Rob McKenna (R)

WASHINGTON (Legal Newsline) - Washington Attorney General Rob McKenna today urged the U.S. Supreme Court to uphold his state's practice of releasing voter-signed petitions.

In arguing his third case before the nation's highest court, the Republican attorney general was defending the constitutionality of Washington's longstanding voter-approved public records law.

Passed in 1972 as Initiative 276, the Washington Public Records Act allows the secretary of state to release copies of petition pages used in the referendum and ballot measure process.

"Access to government information, including referendum petitions, allows Washingtonians to trust - but verify - their government's work," McKenna said in a statement. "The public's right to government records is an overriding state interest and shouldn't be pushed aside because of one controversial ballot campaign."

The Washington Public Records Act is being challenged by Protect Marriage Washington, which gathered signatures to overturn a statute lawmakers passed last year that expanded rights of same-sex partners and some cohabitants.

The group is seeking to protect the more than 138,000 names and addresses on petitions the group gathered to get Referendum 71 on the November 2009 ballot.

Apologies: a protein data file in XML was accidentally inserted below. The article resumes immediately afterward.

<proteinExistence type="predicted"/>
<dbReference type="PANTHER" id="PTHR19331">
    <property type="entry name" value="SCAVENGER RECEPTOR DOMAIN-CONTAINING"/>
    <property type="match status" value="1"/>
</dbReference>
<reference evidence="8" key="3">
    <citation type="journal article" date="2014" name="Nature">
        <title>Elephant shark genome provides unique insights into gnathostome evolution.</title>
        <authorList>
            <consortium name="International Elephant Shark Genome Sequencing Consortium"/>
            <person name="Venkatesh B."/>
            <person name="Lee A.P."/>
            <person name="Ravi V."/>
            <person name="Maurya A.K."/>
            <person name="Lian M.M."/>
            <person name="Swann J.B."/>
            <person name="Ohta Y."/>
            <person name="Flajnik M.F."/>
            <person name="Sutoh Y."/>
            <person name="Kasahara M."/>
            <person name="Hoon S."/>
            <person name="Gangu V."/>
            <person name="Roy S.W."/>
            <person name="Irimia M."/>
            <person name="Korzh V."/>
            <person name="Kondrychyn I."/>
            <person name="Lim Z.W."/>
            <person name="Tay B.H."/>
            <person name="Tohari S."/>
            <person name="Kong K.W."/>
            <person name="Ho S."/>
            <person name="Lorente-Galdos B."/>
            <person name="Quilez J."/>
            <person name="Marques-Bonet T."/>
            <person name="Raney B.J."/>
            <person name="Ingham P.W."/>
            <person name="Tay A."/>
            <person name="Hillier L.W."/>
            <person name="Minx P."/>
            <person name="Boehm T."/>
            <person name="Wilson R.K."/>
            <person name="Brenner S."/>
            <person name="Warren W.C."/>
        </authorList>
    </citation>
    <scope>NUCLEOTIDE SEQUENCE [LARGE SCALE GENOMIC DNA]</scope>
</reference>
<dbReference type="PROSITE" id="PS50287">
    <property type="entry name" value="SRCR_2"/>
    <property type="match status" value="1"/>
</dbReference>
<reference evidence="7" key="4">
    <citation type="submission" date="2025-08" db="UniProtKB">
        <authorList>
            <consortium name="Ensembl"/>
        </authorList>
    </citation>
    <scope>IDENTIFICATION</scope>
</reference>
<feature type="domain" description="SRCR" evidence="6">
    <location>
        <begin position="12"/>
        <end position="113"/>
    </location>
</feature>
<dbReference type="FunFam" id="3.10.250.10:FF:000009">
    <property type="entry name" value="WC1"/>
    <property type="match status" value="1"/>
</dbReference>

The group sued Secretary of State Sam Reed to prevent the Republican from complying with a public records request for copies of all the Referendum 71 petitions. Washington Families Standing, which opposed placing Ref. 71 on the ballot, sought the identities of the petition's supporters.

There is no provision in the public records law that bars the secretary of state from releasing the names of initiative and referendum supporters.

The case was heard nearly seven months after U.S. District Judge Benjamin Settle for Western District of Washington in September initially blocked the release of the names and addresses of those who signed the petition.

The San Francisco-based 9th U.S. Circuit Court of Appeals ruled the petitions could be released, prompting Protect Marriage Washington to appeal to the U.S. Supreme Court.

From Legal Newsline: Reach staff reporter Chris Rizo at

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